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The Daily Missoulian. [volume] (Missoula, Mont.) 1904-1961, May 05, 1917, Image 1

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THE DAILY MISSOUUAJST
VOL.XLIV. NO. 5. '
MISSOULA, MONTANA, SATURDAY MORNING, MAY 5, 1917.
PRICE FIVE CENTS
READY TO START SELECTIVE DRAFT
GENTIML COUNCIL
WILL BE FORMED
Tt HANDLE FLAWS
Mass Meeting at Chamber of
Commerce Decides to Merge
Various Organizations.
BLODGETT DELIVERS
INTERESTING TALK
Secretary Lewi st own Cham
-ber of Commerce Talks on
Pulling Cities Together. •
Action looking toward a temporary
■merger of all Missoula civic organi
zations into a central authority em
powered to direct all the energies and
command all the resources of the com
munity for national Service was taken
last night at a "town meeting" in the
chamber of commerce building. The
meeting, in which all colors of opinion
were represented, was the first of an
emergency series, to be continued until
u community organization of some sort
for war service shall have been com
pleted.
The meeting also decided:
To call upon congress, in the name
of the Missoula Chamber of Commerce,
to take action against gambling in
foodstuffs;
To lend the support of the Missoula
Chamber of Commerce to a patriotic
observance of Decoration day, instead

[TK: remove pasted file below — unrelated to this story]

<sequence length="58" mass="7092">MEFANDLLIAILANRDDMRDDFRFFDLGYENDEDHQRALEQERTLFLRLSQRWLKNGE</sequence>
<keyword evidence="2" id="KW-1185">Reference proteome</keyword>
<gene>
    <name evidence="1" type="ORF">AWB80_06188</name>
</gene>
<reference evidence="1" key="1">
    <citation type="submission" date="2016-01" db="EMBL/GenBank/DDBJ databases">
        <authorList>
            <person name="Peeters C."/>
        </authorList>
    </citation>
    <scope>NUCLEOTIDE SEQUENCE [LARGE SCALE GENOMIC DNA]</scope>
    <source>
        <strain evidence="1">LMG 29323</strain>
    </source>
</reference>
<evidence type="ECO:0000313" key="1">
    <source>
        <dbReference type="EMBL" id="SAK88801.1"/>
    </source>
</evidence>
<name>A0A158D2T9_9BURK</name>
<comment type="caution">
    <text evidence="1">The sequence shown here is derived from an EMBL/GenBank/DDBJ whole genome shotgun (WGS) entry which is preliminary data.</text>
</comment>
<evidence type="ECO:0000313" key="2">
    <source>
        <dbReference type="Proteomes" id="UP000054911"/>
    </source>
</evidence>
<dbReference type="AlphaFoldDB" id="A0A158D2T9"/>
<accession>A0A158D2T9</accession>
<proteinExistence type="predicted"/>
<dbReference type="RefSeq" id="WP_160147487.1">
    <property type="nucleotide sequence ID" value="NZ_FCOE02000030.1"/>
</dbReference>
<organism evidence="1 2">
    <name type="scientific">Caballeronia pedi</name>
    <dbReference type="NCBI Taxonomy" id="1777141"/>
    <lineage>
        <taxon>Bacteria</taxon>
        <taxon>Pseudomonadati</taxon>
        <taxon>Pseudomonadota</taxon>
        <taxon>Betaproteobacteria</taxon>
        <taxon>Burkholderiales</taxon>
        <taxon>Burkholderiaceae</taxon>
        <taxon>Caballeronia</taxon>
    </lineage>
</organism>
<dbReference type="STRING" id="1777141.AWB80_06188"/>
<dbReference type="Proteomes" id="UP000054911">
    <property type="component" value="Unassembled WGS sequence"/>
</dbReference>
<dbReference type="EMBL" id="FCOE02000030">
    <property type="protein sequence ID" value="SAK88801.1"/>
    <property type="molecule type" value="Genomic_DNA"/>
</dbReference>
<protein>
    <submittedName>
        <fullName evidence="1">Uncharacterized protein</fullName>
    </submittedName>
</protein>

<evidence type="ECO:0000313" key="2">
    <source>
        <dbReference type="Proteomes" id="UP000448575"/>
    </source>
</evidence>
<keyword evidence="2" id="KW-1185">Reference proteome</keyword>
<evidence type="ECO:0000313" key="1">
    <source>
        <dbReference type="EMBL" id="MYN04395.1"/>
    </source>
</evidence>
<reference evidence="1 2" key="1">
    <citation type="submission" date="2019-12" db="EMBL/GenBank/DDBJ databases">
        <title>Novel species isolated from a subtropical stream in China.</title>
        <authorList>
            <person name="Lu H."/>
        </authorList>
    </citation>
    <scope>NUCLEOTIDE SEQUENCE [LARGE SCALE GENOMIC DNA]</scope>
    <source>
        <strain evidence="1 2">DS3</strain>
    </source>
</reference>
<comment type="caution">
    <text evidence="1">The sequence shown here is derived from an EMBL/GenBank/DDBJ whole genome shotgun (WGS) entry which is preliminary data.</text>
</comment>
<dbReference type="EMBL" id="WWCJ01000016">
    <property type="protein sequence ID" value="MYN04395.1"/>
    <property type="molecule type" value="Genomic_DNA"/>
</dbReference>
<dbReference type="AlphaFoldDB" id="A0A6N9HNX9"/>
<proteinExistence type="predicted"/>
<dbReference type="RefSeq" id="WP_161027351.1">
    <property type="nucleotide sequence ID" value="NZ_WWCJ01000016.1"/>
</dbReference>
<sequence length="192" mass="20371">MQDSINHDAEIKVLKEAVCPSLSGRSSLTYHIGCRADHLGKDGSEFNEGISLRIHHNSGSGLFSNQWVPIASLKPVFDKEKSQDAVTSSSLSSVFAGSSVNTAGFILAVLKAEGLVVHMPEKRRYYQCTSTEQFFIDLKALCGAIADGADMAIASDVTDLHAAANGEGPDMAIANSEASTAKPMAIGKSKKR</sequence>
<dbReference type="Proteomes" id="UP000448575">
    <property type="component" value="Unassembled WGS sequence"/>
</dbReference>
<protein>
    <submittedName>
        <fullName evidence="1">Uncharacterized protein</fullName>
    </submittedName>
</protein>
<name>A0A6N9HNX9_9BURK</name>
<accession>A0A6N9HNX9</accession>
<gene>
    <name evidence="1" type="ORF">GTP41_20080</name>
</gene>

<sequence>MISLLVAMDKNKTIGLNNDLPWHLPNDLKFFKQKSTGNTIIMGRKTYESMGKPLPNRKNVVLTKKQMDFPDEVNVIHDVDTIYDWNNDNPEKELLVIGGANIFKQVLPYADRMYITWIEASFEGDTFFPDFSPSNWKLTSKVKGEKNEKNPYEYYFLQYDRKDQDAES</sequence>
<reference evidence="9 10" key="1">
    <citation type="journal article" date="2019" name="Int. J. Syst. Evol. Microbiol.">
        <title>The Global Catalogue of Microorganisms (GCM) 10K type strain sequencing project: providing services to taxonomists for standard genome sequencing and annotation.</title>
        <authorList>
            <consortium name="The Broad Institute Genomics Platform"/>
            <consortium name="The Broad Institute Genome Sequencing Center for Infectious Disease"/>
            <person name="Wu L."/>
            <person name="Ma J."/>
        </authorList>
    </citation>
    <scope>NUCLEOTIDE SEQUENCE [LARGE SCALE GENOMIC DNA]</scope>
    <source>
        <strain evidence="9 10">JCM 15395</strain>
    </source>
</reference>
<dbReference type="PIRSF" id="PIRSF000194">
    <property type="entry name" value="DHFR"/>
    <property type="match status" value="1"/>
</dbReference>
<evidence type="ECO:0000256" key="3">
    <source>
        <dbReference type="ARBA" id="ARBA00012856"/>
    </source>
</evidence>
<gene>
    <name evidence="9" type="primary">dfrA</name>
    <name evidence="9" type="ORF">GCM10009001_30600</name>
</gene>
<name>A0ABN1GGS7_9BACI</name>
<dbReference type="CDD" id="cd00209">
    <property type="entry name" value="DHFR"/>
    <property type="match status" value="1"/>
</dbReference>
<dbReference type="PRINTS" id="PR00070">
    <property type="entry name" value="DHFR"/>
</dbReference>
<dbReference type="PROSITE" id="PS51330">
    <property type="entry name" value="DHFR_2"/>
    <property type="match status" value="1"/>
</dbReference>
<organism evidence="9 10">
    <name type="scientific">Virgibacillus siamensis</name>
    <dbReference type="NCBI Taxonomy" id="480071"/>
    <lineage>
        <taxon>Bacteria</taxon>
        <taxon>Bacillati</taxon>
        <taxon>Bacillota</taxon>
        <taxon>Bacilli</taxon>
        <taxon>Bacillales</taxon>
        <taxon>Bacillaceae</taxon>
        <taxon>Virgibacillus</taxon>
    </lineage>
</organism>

of sanctioning distractions from the
higHi purpose of the occasion;
To authorize the appointment of a
central committee for the collection of
relief funds.
Little general discussion of the war
emergency was possible at the meet
ing last night. Nothing more than
an outline of the stiuation was at
tempted before Louis D. Blodgett, sec
retary of the Lewlstown Chamber of
Commerce and the principal speaker
on tire program, made bis interesting
explanation of "The New Functions of
the Chamber of Commerce."
To Form Local Council.
It was announced, however, that of
ficers of all Missoula civic organiza
tions aro to be invited to participate
in a sort of local council of war with
the executive committee of the Mis
soula Chamber of Commerce. Out of
this council, it was said, a central or
ganization will be evolved to handle
all war matters for this section. Prob
ably the machinery of the chamber of
commerce will be used. At any rate
authority will be so centralized, it was
announced, that Missoula's response
to demands by the government will be
prompt and efficient.
This announcement and a brief re
view of the situation were made by
A. L. Stone who, as president of the
chamber of commerce, was chairman
of the meeting. Mr. Stone told some
thing of the duties which have been
thrust upon the chamber of commerce
in the national emergency and ap
pealed for a united Missoula, now that
Hie city's service is needed.
Missoula Quarrelsome.
"The trouble with this city is Us
quarrelsome disposition," said Mr.
Stone. "Throughout the state we are
known as an aggregation of factions.
Lot us get together, have our differ
ences out and put our shoulders to the
whorl."